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RE: exobiology possibilities

On Thu, Mar 12th, 2015 at 10:55 PM, "Thomas R. Holtz, Jr." <tholtz@umd.edu> 

> On the contrary: we have every reason to think that all life on Earth studied 
> so far are
> descendants of a single instance of life, and every reason to dismiss the 
> possibility that any
> known terrestrial life is of independent origin. A good reason for this is 
> the fact that A, T, C
> & G are NOT the only possible nucleotides.  Furthermore people have 
> synthesized nucleic acid
> analogues in the lab that work essentially like DNA and RNA but which have 
> different backbones.
> The fact that all living things use only the one system when there are 
> numerous alternatives
> which are seemingly just as likely points to a common origin. Statistically,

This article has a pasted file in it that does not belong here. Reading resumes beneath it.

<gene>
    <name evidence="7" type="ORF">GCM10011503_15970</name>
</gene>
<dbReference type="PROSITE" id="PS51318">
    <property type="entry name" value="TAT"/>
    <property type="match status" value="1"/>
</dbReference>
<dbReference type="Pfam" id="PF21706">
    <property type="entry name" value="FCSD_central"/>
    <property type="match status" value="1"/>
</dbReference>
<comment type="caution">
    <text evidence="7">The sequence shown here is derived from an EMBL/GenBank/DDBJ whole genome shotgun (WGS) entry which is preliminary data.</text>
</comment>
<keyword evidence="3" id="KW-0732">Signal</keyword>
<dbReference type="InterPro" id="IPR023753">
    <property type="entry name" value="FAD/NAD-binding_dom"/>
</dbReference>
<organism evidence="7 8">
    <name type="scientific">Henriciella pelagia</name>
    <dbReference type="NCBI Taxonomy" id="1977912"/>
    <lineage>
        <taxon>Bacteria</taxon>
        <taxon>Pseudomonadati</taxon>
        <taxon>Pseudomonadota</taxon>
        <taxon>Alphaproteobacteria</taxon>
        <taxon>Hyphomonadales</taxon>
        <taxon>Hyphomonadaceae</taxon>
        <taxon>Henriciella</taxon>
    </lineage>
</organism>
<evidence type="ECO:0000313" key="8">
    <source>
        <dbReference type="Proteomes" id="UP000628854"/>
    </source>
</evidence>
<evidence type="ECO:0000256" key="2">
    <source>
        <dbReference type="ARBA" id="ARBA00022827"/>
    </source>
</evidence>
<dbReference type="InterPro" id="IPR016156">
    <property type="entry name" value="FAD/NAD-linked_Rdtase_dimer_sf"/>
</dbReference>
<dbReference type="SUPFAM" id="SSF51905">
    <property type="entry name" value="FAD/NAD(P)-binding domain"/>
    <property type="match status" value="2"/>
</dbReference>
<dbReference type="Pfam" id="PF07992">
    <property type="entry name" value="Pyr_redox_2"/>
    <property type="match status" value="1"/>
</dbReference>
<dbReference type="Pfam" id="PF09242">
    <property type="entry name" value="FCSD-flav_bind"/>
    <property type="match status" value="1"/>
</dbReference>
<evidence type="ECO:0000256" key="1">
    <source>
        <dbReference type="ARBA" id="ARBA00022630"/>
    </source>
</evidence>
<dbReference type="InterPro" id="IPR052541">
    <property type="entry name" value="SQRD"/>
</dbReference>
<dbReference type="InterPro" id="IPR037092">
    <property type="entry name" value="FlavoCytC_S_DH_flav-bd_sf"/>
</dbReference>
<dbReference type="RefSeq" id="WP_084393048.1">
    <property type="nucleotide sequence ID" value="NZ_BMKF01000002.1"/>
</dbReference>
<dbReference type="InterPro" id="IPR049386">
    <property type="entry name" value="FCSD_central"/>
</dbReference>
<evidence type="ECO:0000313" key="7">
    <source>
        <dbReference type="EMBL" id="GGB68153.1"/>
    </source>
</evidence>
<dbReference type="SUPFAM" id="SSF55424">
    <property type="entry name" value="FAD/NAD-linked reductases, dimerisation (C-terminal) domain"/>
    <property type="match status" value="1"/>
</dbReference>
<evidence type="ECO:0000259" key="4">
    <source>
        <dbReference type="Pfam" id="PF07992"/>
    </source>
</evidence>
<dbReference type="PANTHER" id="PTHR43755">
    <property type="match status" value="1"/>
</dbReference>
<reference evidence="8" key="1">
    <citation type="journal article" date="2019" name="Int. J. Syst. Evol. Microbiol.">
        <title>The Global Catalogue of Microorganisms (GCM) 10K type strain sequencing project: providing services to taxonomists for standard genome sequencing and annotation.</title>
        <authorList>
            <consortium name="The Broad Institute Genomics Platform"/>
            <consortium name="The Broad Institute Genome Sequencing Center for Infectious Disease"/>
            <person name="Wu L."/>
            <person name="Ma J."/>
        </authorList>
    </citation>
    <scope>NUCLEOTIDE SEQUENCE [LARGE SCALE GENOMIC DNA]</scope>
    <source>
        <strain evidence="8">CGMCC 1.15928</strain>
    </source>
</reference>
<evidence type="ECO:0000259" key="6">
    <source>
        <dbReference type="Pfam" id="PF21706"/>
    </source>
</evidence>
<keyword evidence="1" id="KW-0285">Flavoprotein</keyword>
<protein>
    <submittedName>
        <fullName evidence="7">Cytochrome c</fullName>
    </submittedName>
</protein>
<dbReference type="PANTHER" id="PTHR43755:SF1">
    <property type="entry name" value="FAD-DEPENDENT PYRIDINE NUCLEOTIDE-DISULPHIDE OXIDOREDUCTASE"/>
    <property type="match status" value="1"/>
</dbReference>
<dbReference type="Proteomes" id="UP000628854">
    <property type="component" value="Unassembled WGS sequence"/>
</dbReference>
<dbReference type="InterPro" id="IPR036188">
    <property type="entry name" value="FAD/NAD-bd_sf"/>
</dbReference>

> we would expect
> alien life will  like have DNA/RNA analogues using other nucleotides and/or 
> backbones, if indeed
> they used these forms of molecules as the carrier of genetic information.

That's not to say that life only arose once on this planet though. There could 
have been any 
number of failed lineages that died out completely prior to the ancestor of 
modern lifeforms. I'd 
even suggest that it's highly unlikely that life arose just once on this 
planet, and happened to get 
things right the very first time.

Once any one type of life becomes established, any subsequent independently 
arising lifeforms 
might then have trouble out-competing the established lineage. A simple 
self-replicating protein 
may once have been able to float about relatively unmolested. Once one form of 
organic life 
established itself however, any less complex organic compounds would have been 
little more than 
potential food.


Dann Pigdon
Spatial Data Analyst               Australian Dinosaurs
Melbourne, Australia               http://home.alphalink.com.au/~dannj